1st Edition

John of Rupescissa´s VADE MECUM IN TRIBULACIONE (1356) A Late Medieval Eschatological Manual for the Forthcoming Thirteen Years of Horror and Hardship

By Matthias Kaup Copyright 2017
    362 Pages
    by Routledge

    362 Pages
    by Routledge

    The VADE MECUM IN TRIBULACIONE was meant as an eschatological manual for the thirteen catastrophic years between its composition in December 1356 and the Thousand-Year Reign of Christ expected to begin in 1370. This manual, permeated by passion for clerical reform, was intended to give righteous Christians practical and spiritual advice on how to survive this period of tribulation. Likewise, it aimed to inform them about what to expect from the envoys of Satan, the Western and the Eastern Antichrists, but also from Christ’s warriors, the papal restorer and his secular assistant, the French-Roman Emperor. Moreover, it offered a brief outline of Christ’s Thousand-Year Reign and of Armageddon.

    The VADE MECUM was written by John of Rupescissa OFM (c. 1310-1366), the most prolific apocalyptic author of the Middle Ages, as the central work of in all three manuals designed to prepare Christendom for the impending crises. As a completely new text type and summary of the late Rupescissa’s doctrines, this eschatological manual fascinated numerous readers in the Late Middle Ages, who copied, reworked and translated it and made it thus a pivotal text of medieval apocalypticism: ten versions of the Latin VADE MECUM in more than forty manuscripts have come down to us.

    Rupescissa’s eschatological manual is his last known and most widely distributed work; the present study provides an annotated critical edition equipped with an English translation. It inducts in the manual’s contents, places them in the context of Rupescissa’s work and medieval prophetic literature, investigates important aspects of its reception and clarifies the relationships between its different versions. Furthermore, it ends with a critical edition of the VENI MECUM IN TRIBULACIONE, the most influential compendious version of the VADE MECUM. Thus this book offers an indispensable fundamental contribution to the flourishing studies of Rupescissa and medieval apocalypticism.



    A Introduction

    1 Purpose, Intended Recipients, and Date of the VADE MECUM

    2 Organization and Content of the VADE MECUM

    a The Epistola Prefacialis

    b The End Time Setting of the Twenty Intenciones

    c The Epilogue

    3 Diffusion, Dating and Context of the Manuscripts of the Plenary Versions

    4 The Four Reworked Plenary Versions

    5 Marginal Notes and Intention Headings in the Plenary Versions

    6 Relationship between the VENI MECUM and the VADE MECUM

    7 Authorship of the Compendious Versions

    B Ratio Editionis

    I Editorial History of the VADE MECUM

    II Textual Witnesses of the VADE MECUM: Latin Manuscripts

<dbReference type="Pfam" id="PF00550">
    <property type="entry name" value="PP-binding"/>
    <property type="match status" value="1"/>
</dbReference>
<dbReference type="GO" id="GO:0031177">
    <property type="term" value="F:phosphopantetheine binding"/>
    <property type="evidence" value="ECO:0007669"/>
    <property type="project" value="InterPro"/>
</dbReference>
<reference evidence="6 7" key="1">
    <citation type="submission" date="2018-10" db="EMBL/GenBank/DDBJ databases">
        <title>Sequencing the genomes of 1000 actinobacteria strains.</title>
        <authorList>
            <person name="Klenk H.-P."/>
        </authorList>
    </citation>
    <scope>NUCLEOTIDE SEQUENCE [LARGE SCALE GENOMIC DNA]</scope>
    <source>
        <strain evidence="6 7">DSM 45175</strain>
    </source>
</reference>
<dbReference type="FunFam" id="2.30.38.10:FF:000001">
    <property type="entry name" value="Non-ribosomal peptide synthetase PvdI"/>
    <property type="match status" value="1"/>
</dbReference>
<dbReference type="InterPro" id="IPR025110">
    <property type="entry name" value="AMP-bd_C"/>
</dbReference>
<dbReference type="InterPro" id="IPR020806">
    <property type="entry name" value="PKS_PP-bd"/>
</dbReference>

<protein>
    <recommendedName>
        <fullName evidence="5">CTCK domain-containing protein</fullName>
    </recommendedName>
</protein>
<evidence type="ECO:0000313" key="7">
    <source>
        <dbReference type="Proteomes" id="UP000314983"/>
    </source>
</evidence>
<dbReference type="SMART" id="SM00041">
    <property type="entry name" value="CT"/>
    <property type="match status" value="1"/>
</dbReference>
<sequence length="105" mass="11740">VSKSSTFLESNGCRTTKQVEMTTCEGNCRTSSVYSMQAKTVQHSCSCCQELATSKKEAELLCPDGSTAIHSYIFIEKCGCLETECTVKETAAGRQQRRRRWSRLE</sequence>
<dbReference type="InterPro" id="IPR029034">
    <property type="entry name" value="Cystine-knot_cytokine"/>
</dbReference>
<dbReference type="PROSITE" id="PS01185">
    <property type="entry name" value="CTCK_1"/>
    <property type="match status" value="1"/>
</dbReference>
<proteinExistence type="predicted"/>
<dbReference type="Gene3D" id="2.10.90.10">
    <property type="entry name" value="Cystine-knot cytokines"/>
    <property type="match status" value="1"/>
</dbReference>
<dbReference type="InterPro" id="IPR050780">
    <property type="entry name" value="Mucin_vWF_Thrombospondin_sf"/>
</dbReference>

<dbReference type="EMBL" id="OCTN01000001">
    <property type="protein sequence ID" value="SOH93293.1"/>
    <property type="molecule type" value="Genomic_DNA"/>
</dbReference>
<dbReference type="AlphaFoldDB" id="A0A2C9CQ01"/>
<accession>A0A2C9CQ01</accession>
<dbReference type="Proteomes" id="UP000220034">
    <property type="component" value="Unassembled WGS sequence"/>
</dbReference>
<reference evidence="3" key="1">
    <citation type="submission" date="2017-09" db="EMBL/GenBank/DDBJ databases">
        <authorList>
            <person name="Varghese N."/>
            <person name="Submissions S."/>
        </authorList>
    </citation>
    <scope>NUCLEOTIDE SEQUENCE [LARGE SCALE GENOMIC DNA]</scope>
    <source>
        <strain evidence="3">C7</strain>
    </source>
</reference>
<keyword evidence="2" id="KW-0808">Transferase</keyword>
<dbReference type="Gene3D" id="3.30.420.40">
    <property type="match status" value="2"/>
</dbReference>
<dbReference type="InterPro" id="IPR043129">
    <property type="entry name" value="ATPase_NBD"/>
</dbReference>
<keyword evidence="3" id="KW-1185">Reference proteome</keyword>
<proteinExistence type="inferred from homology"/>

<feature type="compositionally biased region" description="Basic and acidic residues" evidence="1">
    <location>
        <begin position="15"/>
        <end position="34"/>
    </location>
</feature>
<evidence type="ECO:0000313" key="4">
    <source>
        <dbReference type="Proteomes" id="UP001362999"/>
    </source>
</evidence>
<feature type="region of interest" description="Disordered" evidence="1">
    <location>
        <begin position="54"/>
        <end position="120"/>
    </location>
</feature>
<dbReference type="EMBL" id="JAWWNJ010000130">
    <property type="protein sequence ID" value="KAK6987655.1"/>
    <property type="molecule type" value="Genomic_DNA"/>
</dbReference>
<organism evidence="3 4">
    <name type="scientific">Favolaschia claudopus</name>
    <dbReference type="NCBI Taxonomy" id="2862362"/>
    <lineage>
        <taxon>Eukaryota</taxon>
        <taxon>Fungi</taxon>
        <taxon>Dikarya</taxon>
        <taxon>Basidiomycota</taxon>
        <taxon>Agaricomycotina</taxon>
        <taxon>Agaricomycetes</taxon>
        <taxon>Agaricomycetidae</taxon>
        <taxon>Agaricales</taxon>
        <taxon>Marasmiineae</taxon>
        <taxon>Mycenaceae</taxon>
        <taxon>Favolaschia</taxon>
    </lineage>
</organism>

1 Versiones plenariae

    1.1.1 Versio plena

    1.1.2 Versio plena expolita

    1.2.1 Versio plenior

    1.2.2 Versio plenior inversa

    1.3 Versio brevior

    2 Versiones compendiosae

    2.1.1 Versio intellegibilis (VENI MECUM IN TRIBULACIONE)

    2.1.2 Versio intellegibilis excerpta

    2.2 Versio capitularis

    2.3 Versio violens

    2.4 Versio morbida

    3 Excerpt Transmissions

    3.1 Diverse Excerpts from the VADE MECUM

    3.2 Mainly Consistent Excerpts from the VADE MECUM and the LIBER OSTENSOR

    4 Lost Manuscripts

    5 Origin and Independent Transmission of the Italian Cities Prophecy (Vade Mecum § 83)

    III The Basis of the Editions

    1 The Edition of the Versio plena

    a Tradition of the Plenary Versions in Context

    a.1 Versio plena

    a.2 Versio plena expolita

    a.3 Versio plenior

    a.4 Versio plenior inversa

    a.5 Versio brevior

    b Relationship of the Textual Witnesses

    b.1 Manuscripts with Twenty Intentions in Sequence

    b.2 Manuscripts Placing Intention XVI at the End

    b.3 Manuscripts Omitting Intentions XVII, XVIII and XX

    c Ex medullis evangelice caritatis – A Pathos Formula in its Context

    d Stemma of the Textual Witnesses

    e Constituting the Text

    2 The Edition of the New XVIIIth Intention of the Versio brevior

    3 The Edition of the Versio intellegibilis (VENI MECUM IN TRIBULACIONE)

    a Textual Witnesses

    b Relationship of the Textual Witnesses

    c Stemma of the Textual Witnesses

    d Constituting the Text

    4 Language in the VADE MECUM: Aspects of Orthography and Grammar

    5 Orthography of the Edition and System of the Variant Apparatus

    a Orthography and Incorporation Principles of the Variants

    b Structure of the Variant Apparatus

    c Special Phenomena in the Variant Apparatus

    C Editions


    a Sigla of the Textual Witnesses

    b Latin Edition

    c English Translation

    2 VADE MECUM IN TRIBULACIONE (Versio Brevior: Intencio XVIII)

    a Sigla of the Textual Witnesses

    b Latin Edition

    c English Translation

    3 VENI MECUM IN TRIBULACIONE (VADE MECUM: Versio Intellegibilis)


    Matthias Kaup has worked as a research assistant for the Chair of medieval history at the University of Constance (Germany). His PhD thesis (1997) dealt with extra-biblical prophecy in the High Middle Ages, Joachim of Fiore’s conception of this prophecy type and contemporary commentaries on it. At present, he teaches history and Latin at the Marienschule (Potsdam) of the Archdiocese of Berlin and in his spare time is preparing an edition of the Anonymus Bambergensis.